• Hambrick, D. C., & Finkelstein, S. 1987. Managerial discretion: A bridge between polar views of organizational outcomes. In B. M. StawL. L. Cummings (Eds.), Research in organizational behavior, vol. 9: 369–406. Greenwich, CT: JAI Press. Google Scholar
  • Hambrick, D. C., Finkelstein, S., & Mooney, A. C. 2005a. Executive job demands: New insights for explaining strategic decisions and leader behaviors. Academy of Management Review, 30: 472–491.LinkGoogle Scholar
  • Hambrick, D. C., Finkelstein, S., & Mooney, A. C. 2005b. Executives sometimes lose it, just like the rest of us. Academy of Management Review, 30: 503–508.LinkGoogle Scholar
  • Hambrick, D. C., & Mason, P. A. 1984. Upper echelons: The organization as a reflection of its top managers. Academy of Management Review, 9: 193–206.LinkGoogle Scholar
  • Hambrick, D. C., & Quigley, T. J. 2014. Toward more accurate contextualization of the CEO effect on firm performance. Strategic Management Journal, 35: 473–491. Google Scholar
  • Holmes, T. H., & Rahe, R. H. 1967. The social readjustment rating scale. Journal of Psychosomatic Research, 11: 213–218. Google Scholar
  • Hopper, J. 2001. The symbolic origins of conflict in divorce. Journal of Marriage and Family, 63: 430–445. Google Scholar
  • Khurana, R. 2002. The curse of the superstar CEO. Harvard Business Review, 80: 60–66. Google Scholar
  • Kutner, M. H., Nachtsheim, C. J., Neter, J., & Li, W. 2005. Applied linear statistical models (5th ed.). New York, NY: McGraw-Hill. Google Scholar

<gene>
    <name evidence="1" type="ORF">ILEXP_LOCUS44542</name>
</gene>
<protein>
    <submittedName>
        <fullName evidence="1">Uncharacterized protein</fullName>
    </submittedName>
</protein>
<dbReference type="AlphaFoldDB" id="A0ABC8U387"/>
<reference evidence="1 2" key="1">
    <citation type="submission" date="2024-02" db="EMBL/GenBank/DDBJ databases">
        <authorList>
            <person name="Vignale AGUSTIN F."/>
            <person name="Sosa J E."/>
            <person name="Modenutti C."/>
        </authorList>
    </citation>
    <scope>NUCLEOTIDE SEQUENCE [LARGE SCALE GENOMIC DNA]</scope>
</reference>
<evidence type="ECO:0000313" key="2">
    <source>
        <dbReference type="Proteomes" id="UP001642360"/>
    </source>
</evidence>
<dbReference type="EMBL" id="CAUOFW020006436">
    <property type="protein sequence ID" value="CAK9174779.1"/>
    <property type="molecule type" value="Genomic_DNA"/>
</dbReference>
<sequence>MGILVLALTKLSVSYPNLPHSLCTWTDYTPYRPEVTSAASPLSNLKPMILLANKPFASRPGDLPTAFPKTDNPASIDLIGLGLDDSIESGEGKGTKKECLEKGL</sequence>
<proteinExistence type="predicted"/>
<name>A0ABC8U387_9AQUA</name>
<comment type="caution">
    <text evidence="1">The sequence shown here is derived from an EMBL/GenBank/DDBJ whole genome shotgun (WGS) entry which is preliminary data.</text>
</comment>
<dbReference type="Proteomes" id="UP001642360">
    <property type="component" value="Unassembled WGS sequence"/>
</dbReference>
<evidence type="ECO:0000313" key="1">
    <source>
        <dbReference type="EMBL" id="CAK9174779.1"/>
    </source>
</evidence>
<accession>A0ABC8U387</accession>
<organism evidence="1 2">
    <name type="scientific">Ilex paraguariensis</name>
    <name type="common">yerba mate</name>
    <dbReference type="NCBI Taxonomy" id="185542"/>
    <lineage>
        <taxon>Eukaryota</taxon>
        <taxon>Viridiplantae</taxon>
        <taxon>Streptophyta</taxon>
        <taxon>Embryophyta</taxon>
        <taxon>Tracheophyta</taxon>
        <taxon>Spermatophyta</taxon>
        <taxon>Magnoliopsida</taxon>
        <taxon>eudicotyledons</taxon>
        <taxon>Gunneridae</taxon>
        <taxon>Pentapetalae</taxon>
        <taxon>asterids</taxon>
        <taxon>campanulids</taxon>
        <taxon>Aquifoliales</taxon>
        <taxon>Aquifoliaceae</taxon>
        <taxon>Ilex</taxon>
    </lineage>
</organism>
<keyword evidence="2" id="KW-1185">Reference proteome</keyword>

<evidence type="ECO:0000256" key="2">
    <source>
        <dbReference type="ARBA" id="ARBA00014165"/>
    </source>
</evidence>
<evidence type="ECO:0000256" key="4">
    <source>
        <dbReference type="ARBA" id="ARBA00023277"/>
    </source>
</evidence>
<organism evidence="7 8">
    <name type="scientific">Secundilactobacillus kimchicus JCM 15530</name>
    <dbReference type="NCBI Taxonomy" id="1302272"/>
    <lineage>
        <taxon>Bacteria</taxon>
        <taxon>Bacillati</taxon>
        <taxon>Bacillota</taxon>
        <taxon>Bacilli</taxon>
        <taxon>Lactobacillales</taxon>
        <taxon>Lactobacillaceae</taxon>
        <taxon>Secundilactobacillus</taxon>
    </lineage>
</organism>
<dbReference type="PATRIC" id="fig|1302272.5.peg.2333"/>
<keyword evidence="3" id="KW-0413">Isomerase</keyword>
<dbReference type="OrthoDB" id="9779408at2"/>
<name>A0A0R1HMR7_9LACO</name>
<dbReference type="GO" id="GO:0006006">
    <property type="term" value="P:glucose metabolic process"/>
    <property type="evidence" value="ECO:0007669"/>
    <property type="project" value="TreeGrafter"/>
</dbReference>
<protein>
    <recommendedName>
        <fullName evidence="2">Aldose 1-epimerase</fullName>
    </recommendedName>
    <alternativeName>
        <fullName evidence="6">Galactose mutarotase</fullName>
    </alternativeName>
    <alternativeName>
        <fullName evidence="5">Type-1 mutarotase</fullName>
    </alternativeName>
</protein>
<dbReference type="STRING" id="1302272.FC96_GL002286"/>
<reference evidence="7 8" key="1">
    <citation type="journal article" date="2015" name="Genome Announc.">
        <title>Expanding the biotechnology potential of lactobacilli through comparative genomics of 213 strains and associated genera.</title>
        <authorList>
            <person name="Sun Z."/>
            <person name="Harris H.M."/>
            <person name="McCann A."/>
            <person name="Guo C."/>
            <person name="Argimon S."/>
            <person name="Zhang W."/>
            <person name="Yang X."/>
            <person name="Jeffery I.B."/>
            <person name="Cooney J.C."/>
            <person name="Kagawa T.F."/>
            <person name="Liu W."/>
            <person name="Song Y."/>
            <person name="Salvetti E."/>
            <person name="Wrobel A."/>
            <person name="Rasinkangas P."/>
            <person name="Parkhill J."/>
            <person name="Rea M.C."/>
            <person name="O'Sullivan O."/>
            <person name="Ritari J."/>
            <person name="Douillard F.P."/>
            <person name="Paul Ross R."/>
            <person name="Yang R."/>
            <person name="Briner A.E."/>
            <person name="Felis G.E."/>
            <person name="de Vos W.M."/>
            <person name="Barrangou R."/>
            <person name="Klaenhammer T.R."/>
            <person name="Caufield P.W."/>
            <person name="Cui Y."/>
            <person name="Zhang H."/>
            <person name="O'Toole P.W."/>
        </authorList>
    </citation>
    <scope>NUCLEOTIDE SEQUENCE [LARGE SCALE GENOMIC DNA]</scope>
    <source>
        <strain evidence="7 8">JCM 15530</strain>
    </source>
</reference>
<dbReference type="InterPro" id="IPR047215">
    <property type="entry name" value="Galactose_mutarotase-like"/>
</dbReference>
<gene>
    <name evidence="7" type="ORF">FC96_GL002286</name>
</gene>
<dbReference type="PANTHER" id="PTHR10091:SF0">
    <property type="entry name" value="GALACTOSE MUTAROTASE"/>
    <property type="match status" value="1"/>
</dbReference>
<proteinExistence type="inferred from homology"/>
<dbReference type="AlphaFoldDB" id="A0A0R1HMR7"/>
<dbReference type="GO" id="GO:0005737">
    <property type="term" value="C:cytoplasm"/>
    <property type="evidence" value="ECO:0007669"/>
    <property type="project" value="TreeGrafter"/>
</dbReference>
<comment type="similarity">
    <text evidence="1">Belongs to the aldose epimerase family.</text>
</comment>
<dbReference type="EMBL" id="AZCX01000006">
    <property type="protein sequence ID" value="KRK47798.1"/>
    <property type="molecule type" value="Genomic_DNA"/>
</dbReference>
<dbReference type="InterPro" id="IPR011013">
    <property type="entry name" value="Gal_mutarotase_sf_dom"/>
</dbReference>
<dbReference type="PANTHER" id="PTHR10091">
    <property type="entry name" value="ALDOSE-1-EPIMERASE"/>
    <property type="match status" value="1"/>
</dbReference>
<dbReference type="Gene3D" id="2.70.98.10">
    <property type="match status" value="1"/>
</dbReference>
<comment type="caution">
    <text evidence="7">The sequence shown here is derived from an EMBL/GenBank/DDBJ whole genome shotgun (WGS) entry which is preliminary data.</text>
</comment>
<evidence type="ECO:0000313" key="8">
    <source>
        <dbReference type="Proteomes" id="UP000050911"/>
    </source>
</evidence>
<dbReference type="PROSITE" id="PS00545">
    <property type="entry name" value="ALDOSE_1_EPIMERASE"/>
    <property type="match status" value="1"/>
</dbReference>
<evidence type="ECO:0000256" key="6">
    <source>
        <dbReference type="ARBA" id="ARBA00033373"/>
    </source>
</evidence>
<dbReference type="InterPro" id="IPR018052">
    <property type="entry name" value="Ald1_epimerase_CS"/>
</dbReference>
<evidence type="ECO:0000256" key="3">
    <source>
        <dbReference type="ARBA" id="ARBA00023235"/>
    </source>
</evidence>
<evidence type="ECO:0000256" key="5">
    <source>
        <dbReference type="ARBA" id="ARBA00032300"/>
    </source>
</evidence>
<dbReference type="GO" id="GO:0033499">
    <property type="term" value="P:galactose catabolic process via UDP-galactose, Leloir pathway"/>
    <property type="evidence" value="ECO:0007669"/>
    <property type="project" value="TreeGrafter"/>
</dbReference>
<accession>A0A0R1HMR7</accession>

• Larcker, D. F., McCall, A. L., & Tayan, B. 2013. Separation anxiety: The impact of CEO divorce on shareholders. Case study no. CGRP-36 in Stanford University closer look series. Retrieved from https://www.gsb.stanford.edu/faculty-research/publications/separation-anxiety-impact-ceo-divorce-shareholders Google Scholar
  • Liu, D., Fisher, G., & Chen, G. 2018. CEO attributes and firm performance: A sequential mediation process model. Academy of Management Annals, 12: 789–816.LinkGoogle Scholar
  • Lu, Y., Ray, S., & Teo, M. 2016. Limited attention, marital events and hedge funds. Journal of Financial Economics, 122: 607–624. Google Scholar
  • Meindl, J. R., Ehrlich, S. B., & Dukerich, J. M. 1985. The romance of leadership. Administrative Science Quarterly, 30: 78–102. Google Scholar
  • Miller, D., & Toulouse, J.-M. 1986. Chief executive personality and corporate strategy and structure in small firms. Management Science, 32: 1389–1409. Google Scholar
  • Neyland, J. 2020. Love or money: The effect of CEO divorce on firm risk and compensation. Journal of Corporate Finance, 60: 101507. Google Scholar
  • Nohe, C., Michel, A., & Au Sonntag, K. 2014. Family–work conflict and job performance: A diary study of boundary conditions and mechanisms. Journal of Organizational Behavior, 35: 339–357. Google Scholar
  • Peasley, M. C., Hochstein, B., Britton, B. P., Srivastava, R. V., & Stewart, G. T. 2020. Can’t leave it at home? The effects of personal stress on burnout and salesperson performance. Journal of Business Research, 117: 58–70. Google Scholar
  • Reina, C. S., Peterson, S. J., & Zhang, Z. 2017. Adverse effects of CEO family-to-work conflict on firm performance. Organization Science, 28: 228–243. Google Scholar
  • Stone, G. 2002. Nonresidential father postdivorce well-being: The role of social supports. Journal of Divorce & Remarriage, 36: 139–150. Google Scholar
  • Turvey, M. D., & Olson, D. H. 2006. Marriage & family wellness: Corporate America’s business? Minneapolis, MN: The Marriage CoMission. Google Scholar
  • US Census Bureau 2017. Families and living arrangements. Google Scholar
  • Walsh, J. P. 1995. Managerial and organizational cognition: Notes from a trip down memory lane. Organization Science, 6: 280–321. Google Scholar
  Academy of Management
  100 Summit Lake Drive, Suite 110
  Valhalla, NY 10595, USA
  Phone: +1 (914) 326-1800
  Fax: +1 (914) 326-1900
Academy of Management